While education and learning has shown to bring benefits to older adults’ quality of life and wellbeing, older adults still face significant difficulties in access to lifelong learning. To promote good practice examples of accessible and high-quality seniors’ education programs, this project evaluates seniors’ education programs in Austria. Programs are evaluated based on twelve dimensions of quality in seniors’ education. The top ten evaluated programs receive a seal of quality by the Austrian Ministry of Labor, Family and Social Affairs. This project aims to make programs for seniors in organizations of lifelong learning visible and to provide positive examples of how to address older adults in lifelong learning. Quality dimensions comprise, e.g. the critical reflection of images of ageing in an educational program, the addressing of diverse sub-groups of older adults and internal and external evaluation of the program.
“Getting to know each other at meals” (Italy)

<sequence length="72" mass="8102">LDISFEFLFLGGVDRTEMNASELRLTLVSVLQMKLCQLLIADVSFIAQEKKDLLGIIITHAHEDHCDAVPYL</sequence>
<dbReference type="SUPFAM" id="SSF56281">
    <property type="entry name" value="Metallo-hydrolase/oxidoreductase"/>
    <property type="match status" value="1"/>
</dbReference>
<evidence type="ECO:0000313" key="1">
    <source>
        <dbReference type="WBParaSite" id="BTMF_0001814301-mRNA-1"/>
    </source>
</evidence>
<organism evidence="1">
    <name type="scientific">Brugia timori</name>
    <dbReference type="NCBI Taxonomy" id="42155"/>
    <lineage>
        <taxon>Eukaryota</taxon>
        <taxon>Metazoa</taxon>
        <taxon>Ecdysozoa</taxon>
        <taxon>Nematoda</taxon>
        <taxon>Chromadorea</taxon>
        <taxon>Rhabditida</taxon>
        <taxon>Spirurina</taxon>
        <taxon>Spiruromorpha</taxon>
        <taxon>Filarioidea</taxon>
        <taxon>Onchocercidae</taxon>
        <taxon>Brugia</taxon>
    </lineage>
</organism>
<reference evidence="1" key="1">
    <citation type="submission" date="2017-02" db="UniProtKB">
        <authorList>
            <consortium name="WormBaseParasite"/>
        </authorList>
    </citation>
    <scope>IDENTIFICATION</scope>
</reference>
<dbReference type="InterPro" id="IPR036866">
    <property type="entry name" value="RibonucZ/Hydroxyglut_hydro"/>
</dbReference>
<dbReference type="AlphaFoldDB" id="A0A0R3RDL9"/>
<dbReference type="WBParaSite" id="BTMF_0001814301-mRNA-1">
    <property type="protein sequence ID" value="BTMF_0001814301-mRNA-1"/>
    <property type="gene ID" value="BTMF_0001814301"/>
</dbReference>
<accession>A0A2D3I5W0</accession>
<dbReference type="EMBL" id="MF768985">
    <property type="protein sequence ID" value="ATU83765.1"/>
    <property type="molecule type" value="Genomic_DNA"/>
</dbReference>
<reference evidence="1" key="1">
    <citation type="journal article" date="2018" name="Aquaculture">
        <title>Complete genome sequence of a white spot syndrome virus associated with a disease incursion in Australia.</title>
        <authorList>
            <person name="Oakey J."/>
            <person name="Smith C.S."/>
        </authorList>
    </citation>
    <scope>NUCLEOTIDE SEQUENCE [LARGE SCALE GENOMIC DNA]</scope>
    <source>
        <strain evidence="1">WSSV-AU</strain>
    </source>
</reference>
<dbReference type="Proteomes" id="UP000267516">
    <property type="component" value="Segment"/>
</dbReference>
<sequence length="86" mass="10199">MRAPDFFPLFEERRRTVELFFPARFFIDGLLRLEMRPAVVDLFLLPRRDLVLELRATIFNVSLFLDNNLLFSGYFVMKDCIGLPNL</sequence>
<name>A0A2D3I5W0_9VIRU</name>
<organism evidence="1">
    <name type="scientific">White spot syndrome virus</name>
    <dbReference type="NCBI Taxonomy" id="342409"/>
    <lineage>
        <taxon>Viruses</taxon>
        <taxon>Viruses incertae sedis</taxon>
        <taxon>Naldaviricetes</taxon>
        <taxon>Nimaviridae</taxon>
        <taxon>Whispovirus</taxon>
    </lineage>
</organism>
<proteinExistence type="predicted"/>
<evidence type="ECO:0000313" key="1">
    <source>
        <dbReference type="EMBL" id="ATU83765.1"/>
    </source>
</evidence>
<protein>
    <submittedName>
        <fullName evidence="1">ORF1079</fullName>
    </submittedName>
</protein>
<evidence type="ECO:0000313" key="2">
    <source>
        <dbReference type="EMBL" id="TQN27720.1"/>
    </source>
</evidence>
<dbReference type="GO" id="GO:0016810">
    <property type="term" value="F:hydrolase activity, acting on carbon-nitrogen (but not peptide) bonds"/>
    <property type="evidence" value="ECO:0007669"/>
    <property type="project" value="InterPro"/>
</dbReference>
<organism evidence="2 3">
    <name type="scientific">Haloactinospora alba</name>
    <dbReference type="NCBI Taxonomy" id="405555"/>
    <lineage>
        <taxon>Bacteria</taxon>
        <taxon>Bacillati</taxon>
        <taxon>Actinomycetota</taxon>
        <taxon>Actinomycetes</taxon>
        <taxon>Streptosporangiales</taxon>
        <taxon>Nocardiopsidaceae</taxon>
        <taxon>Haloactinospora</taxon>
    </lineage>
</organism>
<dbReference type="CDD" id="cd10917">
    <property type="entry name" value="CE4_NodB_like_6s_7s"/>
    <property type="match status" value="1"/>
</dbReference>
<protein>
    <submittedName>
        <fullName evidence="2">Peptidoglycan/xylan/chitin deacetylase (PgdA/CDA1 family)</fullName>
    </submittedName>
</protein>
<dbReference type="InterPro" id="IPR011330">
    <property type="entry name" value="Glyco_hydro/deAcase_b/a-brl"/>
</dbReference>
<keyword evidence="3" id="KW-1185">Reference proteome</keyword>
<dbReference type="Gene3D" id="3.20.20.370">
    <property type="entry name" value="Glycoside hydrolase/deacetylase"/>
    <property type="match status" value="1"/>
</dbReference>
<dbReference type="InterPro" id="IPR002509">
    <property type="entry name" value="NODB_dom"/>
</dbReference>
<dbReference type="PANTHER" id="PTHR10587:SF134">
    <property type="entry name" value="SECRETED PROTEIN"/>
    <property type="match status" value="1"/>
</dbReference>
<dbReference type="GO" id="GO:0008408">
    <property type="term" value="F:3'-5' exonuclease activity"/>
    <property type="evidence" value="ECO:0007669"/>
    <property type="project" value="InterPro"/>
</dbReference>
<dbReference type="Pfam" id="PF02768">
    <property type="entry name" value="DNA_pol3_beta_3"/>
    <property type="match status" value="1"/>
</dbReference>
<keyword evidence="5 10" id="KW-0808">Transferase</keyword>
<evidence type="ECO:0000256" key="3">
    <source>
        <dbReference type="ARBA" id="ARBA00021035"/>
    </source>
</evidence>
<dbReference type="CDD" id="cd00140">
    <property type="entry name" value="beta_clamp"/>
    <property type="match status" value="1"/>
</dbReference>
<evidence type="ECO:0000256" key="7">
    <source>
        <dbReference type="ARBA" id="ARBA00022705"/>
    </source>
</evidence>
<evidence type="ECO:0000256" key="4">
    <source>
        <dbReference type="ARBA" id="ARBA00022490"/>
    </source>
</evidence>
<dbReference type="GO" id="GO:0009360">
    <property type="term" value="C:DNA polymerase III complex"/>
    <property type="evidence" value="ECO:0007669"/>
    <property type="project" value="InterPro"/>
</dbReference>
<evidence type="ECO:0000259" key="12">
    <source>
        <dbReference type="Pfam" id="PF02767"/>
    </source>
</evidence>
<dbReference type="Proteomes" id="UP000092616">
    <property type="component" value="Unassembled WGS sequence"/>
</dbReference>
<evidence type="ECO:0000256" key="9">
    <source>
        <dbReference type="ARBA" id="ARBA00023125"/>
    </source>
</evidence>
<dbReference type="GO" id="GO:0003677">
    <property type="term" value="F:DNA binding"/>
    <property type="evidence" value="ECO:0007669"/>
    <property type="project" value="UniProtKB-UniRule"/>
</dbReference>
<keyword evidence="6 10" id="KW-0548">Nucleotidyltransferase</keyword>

A new two-year programme was launched recently by AUSER (a nation-wide organisation promoting active ageing in Italy: http://www1.auser.it/), which is called “Getting to know each other at meals” The core aim of the project is to provide opportunities to older people at risk of loneliness and isolation to get to know new people and exchange experiences about eating behaviours. Co-funded by the Ministry of Work and Social Policies and carried out in eight Italian regions, the project uses the topic of “nutrition” as a means to stimulate socialising processes among older people at risk, by helping them to get out of involuntary loneliness and thus promoting also their psycho-physical health balance. Nutrition has been chosen since it represents a very important issue in the daily life of older Italians. The target population is represented by older people with lower income and educational status, who are more at risk in terms of social exclusion. The project is based on three main sub-tasks/phases: 1) identification of and contact with socially isolated older people in the involved areas, to assess their nutrition needs; 2) promotion of a campaign, together with public and private stakeholders, to disseminate correct nutritional habits; 3) experimenting new models of information/training in this field. In the Marche Region, for instance, this is taking place by involving the local hotel/restaurant training schools in events where older people at risks are invited to interact with students and experts, and to eat what the students prepare for them, or to teach students old recipes (thus it has also an intergenerational character).